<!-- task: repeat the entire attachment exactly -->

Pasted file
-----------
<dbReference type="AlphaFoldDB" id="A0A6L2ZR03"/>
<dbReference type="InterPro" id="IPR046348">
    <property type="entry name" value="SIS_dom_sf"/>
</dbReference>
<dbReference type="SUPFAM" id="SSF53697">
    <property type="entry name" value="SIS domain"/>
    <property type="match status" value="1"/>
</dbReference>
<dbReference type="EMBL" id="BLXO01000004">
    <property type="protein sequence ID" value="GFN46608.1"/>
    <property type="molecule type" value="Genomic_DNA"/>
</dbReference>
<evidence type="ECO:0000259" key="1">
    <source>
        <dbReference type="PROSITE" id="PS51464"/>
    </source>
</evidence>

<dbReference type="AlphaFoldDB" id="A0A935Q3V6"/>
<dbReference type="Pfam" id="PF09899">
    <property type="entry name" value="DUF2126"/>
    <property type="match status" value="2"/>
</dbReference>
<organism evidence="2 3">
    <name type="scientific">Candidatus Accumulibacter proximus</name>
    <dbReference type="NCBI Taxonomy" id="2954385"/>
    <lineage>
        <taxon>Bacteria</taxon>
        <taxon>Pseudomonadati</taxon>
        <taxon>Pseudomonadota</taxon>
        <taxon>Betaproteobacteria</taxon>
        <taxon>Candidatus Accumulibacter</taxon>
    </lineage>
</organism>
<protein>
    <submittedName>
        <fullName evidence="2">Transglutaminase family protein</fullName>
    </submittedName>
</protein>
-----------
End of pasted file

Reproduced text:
<dbReference type="AlphaFoldDB" id="A0A6L2ZR03"/>
<dbReference type="InterPro" id="IPR046348">
    <property type="entry name" value="SIS_dom_sf"/>
</dbReference>
<dbReference type="SUPFAM" id="SSF53697">
    <property type="entry name" value="SIS domain"/>
    <property type="match status" value="1"/>
</dbReference>
<dbReference type="EMBL" id="BLXO01000004">
    <property type="protein sequence ID" value="GFN46608.1"/>
    <property type="molecule type" value="Genomic_DNA"/>
</dbReference>
<evidence type="ECO:0000259" key="1">
    <source>
        <dbReference type="PROSITE" id="PS51464"/>
    </source>
</evidence>

<dbReference type="AlphaFoldDB" id="A0A935Q3V6"/>
<dbReference type="Pfam" id="PF09899">
    <property type="entry name" value="DUF2126"/>
    <property type="match status" value="2"/>
</dbReference>
<organism evidence="2 3">
    <name type="scientific">Candidatus Accumulibacter proximus</name>
    <dbReference type="NCBI Taxonomy" id="2954385"/>
    <lineage>
        <taxon>Bacteria</taxon>
        <taxon>Pseudomonadati</taxon>
        <taxon>Pseudomonadota</taxon>
        <taxon>Betaproteobacteria</taxon>
        <taxon>Candidatus Accumulibacter</taxon>
    </lineage>
</organism>
<protein>
    <submittedName>
        <fullName evidence="2">Transglutaminase family protein</fullName>
    </submittedName>
</protein>